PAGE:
The company expects $500m in FY2023 adjusted EBITDA, implying earnings of the HBP business in line with TTM figures. These earnings are clearly not sustainable going forward. Estimating HBP's normalized earnings at $290m, the remaining CPP business would be valued at 6.2x EBITDA which seems to be a reasonable multiple.

This suggests there might be limited upside from current GFF share price levels. Risks The situation has several caveats: As discussed above, the main issue here is estimating GFF's normalized EBITDA. It is not clear if GFF can find a suitor for the HBP business.

The management initially expected to provide an update on the ongoing strategic review in Nov'22 with the release of FY22 annual results. However, in the earnings release, the company noted that process is active and "discussions with potential counterparties are ongoing". The delay in reaching the strategic review conclusion might potentially suggest that the company is having trouble finding acquirers for the HBP business.

Another risk is GFF's management (10% ownership stake) opposing any transaction or continuing to arguably waste shareholder value even after a potential HBP segment sale. The management is entrenched - the current CEO is the son-in-law of the previous CEO who was the son-in-law of the CEO before that. The leadership is getting compensated very well, with the CEO alone pocketing around $20m per year.

Moreover, the company has previously pursued expensive/poor mergers, such as acquisition of Hunter Fan for $845m in Jan'22. These arguments suggest there might be a risk that the ongoing strategic review is just for show. Having said that, the activist Voss Capital seems highly committed here and one cannot neglect the possibility of activist's nominees taking over the board during the upcoming shareholder meeting.

Voss Capital Voss Capital is a small hedge fund with $360m in AUM. Despite its tiny size, Voss has already achieved quite impressive results in several campaigns: In Dec'19, Voss Capital acquired a 10% stake in Benefytt Technologies, noting the company might be an attractive M&A target. Benefytt was eventually bought by Madison Dearborn Partners in Aug'20.

Voss pocketed a 66% return in nine months. In Jan'20, Voss filed a 13D with Rosetta Stone, disclosing a 5% stake in the company. Rosetta was acquired by Cambium Learning in Oct'20, delivering the activist a 62% return in nine months.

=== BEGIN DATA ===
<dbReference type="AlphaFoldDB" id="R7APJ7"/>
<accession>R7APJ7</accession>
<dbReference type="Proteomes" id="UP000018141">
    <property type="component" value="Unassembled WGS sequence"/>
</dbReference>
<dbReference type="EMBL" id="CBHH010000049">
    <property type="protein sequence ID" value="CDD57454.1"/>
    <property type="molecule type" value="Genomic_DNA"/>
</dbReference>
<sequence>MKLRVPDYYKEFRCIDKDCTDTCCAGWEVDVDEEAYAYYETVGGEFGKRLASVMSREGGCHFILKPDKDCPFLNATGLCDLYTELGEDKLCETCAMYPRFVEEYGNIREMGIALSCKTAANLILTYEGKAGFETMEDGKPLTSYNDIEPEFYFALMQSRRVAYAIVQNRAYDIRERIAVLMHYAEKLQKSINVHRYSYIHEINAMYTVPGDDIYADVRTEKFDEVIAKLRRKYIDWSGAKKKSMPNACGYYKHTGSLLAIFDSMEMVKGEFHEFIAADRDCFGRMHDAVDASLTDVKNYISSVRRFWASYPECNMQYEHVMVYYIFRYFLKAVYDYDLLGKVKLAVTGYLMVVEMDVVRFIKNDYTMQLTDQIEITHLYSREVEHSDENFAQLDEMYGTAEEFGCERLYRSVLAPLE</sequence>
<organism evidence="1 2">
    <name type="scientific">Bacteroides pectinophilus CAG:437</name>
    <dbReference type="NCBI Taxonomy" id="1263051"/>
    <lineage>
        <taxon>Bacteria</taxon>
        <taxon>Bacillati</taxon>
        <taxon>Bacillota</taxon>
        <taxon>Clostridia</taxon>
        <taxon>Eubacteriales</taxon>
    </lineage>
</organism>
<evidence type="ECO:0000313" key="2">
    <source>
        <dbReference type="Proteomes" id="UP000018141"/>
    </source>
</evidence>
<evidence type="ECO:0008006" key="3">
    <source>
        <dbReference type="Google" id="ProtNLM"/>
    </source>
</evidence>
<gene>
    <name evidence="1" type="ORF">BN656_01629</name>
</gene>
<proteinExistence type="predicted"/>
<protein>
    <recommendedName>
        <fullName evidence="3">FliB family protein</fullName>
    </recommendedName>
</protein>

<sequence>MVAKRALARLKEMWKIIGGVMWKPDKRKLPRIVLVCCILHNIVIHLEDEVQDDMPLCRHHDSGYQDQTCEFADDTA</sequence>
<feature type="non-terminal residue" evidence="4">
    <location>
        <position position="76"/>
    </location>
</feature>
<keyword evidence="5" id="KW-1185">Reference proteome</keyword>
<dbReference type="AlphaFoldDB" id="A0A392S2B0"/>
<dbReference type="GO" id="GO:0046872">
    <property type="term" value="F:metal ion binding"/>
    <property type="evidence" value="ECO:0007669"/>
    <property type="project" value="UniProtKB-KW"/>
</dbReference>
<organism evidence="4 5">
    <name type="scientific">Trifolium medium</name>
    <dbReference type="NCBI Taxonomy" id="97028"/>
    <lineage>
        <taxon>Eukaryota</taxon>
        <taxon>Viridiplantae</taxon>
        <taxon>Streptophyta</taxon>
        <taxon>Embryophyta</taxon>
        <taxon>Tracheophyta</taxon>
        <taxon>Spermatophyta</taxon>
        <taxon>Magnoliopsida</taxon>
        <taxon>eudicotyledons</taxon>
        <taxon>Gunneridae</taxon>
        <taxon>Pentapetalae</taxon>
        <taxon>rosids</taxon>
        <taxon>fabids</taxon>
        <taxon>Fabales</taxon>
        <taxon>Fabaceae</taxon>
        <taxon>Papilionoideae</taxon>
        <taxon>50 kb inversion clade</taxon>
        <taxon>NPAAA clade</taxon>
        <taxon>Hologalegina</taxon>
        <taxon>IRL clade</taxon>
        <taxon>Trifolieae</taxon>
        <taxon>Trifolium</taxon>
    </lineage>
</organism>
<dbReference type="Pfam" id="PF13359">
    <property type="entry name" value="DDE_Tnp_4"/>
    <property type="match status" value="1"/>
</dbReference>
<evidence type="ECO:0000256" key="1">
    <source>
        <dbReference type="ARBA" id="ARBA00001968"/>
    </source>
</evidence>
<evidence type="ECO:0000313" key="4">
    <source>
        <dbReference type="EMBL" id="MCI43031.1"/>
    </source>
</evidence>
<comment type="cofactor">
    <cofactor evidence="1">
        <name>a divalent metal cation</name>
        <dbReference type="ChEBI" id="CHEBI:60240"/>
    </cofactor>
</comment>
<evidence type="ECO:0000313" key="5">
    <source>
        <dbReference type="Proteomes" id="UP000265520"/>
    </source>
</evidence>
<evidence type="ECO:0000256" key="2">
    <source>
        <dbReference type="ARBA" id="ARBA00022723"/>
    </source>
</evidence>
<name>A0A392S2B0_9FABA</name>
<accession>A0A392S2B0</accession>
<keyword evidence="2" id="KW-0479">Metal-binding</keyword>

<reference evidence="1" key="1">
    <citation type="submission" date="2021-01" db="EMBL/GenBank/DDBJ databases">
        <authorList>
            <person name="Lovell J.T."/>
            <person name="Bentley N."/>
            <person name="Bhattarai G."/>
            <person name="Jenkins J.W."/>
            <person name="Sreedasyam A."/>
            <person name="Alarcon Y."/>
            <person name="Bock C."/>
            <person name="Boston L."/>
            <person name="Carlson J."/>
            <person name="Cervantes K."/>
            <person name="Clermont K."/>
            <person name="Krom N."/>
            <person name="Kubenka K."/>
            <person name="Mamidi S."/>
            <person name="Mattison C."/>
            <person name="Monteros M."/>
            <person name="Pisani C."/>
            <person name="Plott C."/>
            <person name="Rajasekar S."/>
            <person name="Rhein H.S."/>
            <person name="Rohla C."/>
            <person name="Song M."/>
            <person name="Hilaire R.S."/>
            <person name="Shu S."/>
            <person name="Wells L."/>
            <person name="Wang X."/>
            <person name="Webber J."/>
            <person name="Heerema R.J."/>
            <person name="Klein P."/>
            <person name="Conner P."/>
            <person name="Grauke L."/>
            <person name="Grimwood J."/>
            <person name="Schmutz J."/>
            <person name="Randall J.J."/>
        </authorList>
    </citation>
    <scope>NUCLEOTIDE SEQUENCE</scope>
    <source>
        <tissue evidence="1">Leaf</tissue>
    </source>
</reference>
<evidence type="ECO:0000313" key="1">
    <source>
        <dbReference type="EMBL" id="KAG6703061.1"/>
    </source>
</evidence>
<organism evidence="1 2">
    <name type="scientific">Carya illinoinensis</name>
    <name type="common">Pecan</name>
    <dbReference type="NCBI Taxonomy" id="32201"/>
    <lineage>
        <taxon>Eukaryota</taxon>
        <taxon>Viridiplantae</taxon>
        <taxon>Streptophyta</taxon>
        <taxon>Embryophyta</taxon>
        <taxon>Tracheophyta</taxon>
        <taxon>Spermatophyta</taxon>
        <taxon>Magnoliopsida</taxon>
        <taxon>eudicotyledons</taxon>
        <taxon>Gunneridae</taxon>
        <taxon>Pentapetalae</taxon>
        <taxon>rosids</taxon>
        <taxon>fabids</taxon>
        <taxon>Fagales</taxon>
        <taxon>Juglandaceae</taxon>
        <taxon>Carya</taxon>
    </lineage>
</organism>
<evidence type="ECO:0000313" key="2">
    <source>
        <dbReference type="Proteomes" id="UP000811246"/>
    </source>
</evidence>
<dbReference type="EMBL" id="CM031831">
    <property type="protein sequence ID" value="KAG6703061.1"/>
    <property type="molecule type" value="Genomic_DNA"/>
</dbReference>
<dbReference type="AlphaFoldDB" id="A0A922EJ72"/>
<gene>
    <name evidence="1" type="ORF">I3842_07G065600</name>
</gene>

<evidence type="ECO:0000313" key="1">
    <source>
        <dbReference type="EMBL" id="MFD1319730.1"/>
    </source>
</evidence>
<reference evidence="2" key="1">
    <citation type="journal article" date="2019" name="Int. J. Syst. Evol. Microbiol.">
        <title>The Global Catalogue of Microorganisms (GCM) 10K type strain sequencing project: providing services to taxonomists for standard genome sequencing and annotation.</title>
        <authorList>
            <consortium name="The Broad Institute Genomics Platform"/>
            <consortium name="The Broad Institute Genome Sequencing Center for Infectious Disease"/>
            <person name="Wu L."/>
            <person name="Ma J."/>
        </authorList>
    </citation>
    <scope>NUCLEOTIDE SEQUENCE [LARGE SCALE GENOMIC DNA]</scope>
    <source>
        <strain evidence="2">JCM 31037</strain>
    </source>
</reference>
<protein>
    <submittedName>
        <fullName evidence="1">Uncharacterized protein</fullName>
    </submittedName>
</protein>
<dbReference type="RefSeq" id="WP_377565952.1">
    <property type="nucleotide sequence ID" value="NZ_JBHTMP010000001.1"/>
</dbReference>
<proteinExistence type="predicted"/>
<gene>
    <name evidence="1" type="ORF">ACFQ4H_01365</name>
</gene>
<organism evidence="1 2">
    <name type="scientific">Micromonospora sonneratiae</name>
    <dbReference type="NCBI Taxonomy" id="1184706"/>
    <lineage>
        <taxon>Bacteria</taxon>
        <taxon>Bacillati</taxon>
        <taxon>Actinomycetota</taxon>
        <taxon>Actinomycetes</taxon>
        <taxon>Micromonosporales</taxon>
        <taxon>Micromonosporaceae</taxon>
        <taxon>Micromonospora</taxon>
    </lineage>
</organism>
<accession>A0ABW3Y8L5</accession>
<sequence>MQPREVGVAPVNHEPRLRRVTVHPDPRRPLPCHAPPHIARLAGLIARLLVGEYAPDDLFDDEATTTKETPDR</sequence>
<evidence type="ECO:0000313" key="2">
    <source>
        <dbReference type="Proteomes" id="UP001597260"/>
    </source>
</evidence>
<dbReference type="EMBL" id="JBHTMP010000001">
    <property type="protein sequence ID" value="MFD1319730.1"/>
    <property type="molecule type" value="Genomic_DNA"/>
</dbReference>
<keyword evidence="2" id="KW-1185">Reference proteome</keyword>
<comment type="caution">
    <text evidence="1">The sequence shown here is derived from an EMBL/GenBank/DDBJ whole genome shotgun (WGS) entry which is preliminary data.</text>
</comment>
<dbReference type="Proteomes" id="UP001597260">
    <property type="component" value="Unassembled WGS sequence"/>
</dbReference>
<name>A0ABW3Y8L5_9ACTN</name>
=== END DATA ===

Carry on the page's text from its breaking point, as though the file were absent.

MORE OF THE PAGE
In Oct'18, the activist sent a letter to PAR Technology (NYSE:PAR), pushing for the company to split up. While PAR has since retained its two business segments, the activist apparently pocketed 470% return in four years from its position as the share price has soared. Voss has also noted a successful participation in Quorum Information Technologies (QIS), which apparently yielded 260% in six years.

Business GFF's CPP segment conducts its operations through AMES which is a North American manufacturer of branded consumer and professional tools used in home storage, organization and landscaping. The segment includes Hunter Fan business which GFF acquired in Jan'22. Meanwhile, HBP segment is run through Clopay which is the largest manufacturer of garage doors and rolling steel doors in North America.

The segment's products are sold through home center retail chains as well as professional dealers. The business expanded into the commercial rolling steel door segment with the acquisition of CornellCookson in Jun'18. Both historical segment sales and adjusted EBITDA are provided below: Author's Calculations.

Note: GFF's fiscal year end in September. Conclusion Considering the activist's success thus far, I expect a HBP business sale to eventually materialize here. Having said that, it seems that currently the market values GFF fairly.

Given little upside from current share price levels, I am inclined to stay on the sidelines for now. The situation, however, might become interesting again if GFF share price comes back to lower levels.